Bulbous buttercup

Bulbous Buttercup

©Philip Precey

Bulbous buttercup

Scientific name: Ranunculus bulbosus
The bulbous buttercup has the familiar butter-yellow flowers of its namesake, but grows from a bulb-like 'corm' (a swollen underground stem). Look for it on chalk and limestone grasslands, and along verges.

Species information


Height: 10-30cm

Conservation status


When to see

March to May


The bulbous buttercup is a perennial herb that gets its name from its distinctive 'perennating organ': a bulb-like, swollen underground stem, which is situated just below the soil's surface.

It becomes established where fresh soil is exposed, finding it hard to compete with taller, established plants. It prefers nutrient-poor, well-drained soils, and can be found on sunny, chalk and limestone grasslands, in particular. As its name suggests, it has familiar butter-yellow flowers that appear from March to May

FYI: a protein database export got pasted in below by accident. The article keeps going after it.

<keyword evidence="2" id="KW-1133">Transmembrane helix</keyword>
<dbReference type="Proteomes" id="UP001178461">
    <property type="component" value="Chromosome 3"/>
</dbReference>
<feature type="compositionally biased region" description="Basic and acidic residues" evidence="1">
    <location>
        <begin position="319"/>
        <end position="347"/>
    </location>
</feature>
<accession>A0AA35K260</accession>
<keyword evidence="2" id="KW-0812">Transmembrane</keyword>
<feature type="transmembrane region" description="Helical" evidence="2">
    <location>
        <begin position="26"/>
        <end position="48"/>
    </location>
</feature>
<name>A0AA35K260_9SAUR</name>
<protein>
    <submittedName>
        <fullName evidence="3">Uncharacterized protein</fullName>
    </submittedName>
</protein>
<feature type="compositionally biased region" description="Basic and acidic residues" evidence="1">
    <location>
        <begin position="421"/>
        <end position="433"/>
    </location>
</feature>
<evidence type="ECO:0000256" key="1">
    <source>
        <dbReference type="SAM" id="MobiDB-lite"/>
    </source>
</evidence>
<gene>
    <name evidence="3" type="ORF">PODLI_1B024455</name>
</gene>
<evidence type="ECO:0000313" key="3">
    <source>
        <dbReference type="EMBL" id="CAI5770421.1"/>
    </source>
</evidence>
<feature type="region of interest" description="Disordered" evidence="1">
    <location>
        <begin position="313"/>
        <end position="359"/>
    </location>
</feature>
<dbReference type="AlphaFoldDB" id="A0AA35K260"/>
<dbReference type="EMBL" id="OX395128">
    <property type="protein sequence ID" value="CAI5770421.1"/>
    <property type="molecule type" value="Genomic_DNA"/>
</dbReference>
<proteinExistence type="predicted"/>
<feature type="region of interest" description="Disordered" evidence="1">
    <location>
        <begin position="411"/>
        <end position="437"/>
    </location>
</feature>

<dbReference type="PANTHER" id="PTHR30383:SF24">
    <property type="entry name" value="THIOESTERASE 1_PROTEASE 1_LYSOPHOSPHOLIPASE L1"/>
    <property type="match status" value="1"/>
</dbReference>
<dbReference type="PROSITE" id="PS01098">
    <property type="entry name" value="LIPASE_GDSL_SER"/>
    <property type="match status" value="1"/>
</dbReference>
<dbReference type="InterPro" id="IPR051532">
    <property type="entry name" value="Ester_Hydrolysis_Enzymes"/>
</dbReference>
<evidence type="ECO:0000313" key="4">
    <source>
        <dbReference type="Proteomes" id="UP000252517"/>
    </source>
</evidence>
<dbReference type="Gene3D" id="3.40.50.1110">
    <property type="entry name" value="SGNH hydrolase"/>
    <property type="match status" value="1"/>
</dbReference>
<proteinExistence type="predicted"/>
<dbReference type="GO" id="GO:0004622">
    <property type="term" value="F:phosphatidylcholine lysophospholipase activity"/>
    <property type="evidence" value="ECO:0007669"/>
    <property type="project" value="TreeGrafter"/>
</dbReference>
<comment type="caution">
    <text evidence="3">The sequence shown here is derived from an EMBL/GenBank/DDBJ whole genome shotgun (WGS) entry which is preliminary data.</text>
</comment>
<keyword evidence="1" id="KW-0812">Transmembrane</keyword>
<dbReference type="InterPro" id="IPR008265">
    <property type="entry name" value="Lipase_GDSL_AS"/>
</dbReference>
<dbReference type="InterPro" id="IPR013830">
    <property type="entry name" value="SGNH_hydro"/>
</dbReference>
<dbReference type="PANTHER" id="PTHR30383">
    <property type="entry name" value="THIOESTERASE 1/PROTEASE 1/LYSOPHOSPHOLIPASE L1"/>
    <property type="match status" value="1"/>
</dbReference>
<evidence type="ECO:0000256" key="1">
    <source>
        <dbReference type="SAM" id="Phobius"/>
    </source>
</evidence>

How to identify

The bulbous buttercup has bright yellow flowers with downturned sepals underneath the petals. It has a hairy stem with a bulb-like swelling at the base, and leaves with three lobes.



Did you know?

After the plant dies in summer, the 'corm' (the swollen stem) survives underground through the winter.

The Wildlife Trusts manage many grassland habitats sympathetically for the benefit of all kinds of wildlife. Careful grazing with traditional breeds, hay-cutting at the right time and scrub clearance are just some of the ways grasslands are kept in good condition.